Monday, August 10, 2009



A reconstituted Board of Education gathered on July 1 at the Tweed Courthouse for a meeting that lasted nine minutes. From left, Jimmy Yan, Patricia E. Harris, Carlo Scissura, Dennis M. Walcott, Edward Burke, Edward Skyler and Dolores M. Fernández. Photo: Béatrice de Géa for The New York Times


August 8, 2009 -- The rise and fall of the Roman Empire fills tomes lining countless bookshelves. The rise and fall of the Board of Education circa 2009, however, is reduced to just two pages of minutes.

"Controlling Interest" -- A Series on Mayoral Control of City Public Schools »

It was not that there were no accomplishments. In fact, few other government committees could boast of such efficiency.

In the board’s 38 days, it has held one meeting, on July 1, which lasted for all of nine minutes. Packed with three deputy mayors and other allies of Mr. Bloomberg, the board of seven passed two resolutions — both to stunning effect.

First, it called on Chancellor Joel I. Klein to stay put, giving him all the power needed to run the school system: “including, but not limited to, authority to award and execute all contracts, without restrictions to dollar amount or purpose,” as the resolution stated it.

Its second action was to urge the State Senate to “immediately” pass a bill to renew the mayor’s control over city schools.

Swiftly enough, for Albany at least, the Senate heeded, overwhelmingly approving the law on Thursday.

Historians may debate for years whether the board’s resolution shamed senators into action. But the vote, which followed Assembly approval of the bill in June, put the Board of Education, once again, out of business.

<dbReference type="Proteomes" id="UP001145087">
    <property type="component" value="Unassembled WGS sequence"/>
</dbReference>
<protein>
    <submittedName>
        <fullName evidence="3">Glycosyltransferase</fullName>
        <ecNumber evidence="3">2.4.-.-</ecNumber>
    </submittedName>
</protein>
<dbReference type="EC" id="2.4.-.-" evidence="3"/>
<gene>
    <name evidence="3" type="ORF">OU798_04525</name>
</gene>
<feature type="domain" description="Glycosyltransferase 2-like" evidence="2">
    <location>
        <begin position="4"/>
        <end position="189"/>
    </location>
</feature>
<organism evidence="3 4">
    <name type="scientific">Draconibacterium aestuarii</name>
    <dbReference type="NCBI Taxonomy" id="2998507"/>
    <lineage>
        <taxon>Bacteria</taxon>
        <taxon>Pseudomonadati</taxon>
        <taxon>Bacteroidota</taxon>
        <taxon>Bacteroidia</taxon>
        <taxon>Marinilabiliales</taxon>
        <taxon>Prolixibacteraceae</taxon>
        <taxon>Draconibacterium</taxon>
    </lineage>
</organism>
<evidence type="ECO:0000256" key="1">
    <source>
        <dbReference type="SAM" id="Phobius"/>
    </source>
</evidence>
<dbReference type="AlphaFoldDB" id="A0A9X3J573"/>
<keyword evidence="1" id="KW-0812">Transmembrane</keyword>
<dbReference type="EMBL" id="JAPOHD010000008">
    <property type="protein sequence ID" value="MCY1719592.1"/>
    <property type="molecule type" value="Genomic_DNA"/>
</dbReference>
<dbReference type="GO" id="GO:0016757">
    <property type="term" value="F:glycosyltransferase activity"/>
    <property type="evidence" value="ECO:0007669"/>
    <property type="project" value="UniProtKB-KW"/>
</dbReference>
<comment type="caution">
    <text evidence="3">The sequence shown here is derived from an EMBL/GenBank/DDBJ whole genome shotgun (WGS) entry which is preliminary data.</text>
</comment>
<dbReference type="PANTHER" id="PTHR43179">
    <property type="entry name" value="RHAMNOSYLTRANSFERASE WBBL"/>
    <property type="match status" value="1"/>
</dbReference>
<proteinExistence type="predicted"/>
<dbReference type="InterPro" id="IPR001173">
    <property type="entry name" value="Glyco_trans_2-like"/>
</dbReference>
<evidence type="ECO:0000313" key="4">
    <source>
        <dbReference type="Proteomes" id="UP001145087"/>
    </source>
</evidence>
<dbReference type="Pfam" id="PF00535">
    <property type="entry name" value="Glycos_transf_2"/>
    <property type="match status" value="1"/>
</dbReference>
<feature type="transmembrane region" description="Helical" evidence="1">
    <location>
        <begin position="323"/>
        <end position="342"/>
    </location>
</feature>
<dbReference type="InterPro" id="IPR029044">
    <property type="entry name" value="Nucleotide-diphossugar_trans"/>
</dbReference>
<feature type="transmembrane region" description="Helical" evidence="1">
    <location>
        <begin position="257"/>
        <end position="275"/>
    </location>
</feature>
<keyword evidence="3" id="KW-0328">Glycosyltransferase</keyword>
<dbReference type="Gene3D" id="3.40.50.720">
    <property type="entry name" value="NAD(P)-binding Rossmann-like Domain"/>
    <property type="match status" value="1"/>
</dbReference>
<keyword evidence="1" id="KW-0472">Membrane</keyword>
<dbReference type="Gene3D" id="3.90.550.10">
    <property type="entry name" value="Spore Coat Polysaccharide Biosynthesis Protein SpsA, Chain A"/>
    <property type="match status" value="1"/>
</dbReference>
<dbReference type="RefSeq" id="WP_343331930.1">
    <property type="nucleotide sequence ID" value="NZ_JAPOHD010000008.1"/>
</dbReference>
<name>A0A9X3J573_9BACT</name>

The original Board of Education, which ruled city schools for more than 30 years, was disbanded in 2002 when the Legislature gave that power to the mayor for seven years. But when the Senate was unable to pass a renewal bill by June 30, the Board of Education was resurrected.

Board members on Friday seemed rather sanguine at the prospect of losing posts they had held for less than six weeks. (Officially, they will not be unseated until the governor signs the legislation.)

“I will have a minor little blurb in history books, and that’s O.K.,” said Carlo Scissura, the chief of staff for the Brooklyn borough president, Marty Markowitz, who appointed him to the board on July 1.

Mr. Scissura — and the other board members — did not let power go to their heads. They agreed early on to do nothing and take most of the summer off and meet again in September.

On Friday, Mayor Michael R. Bloomberg praised the board members during a radio program on WOR.

He said that Dennis M. Walcott of Queens, who was elected the board president, “insisted that I call him El Presidente.”

“We had a great board for the Board of Education,” Mr. Bloomberg said. “It’s just not the right structure long-term, so we’re back.”

Through a spokesman on Friday, the three deputy mayors on the board said that they had been “happy to sit in,” but were “happier that the State Senate has re-eliminated the board.”

All of the board members volunteered to forgo the $15,000 stipends, personal drivers and assistants they were entitled to. There were never even business cards nor Board of Education embossed stationery.

“My biggest accomplishment was being there to serve when the function was nee ded,” said Jimmy Yan, the general counsel for the Manhattan borough president, Scott M. Stringer, who named him to the board. “I tried to be as diligent as I could.”

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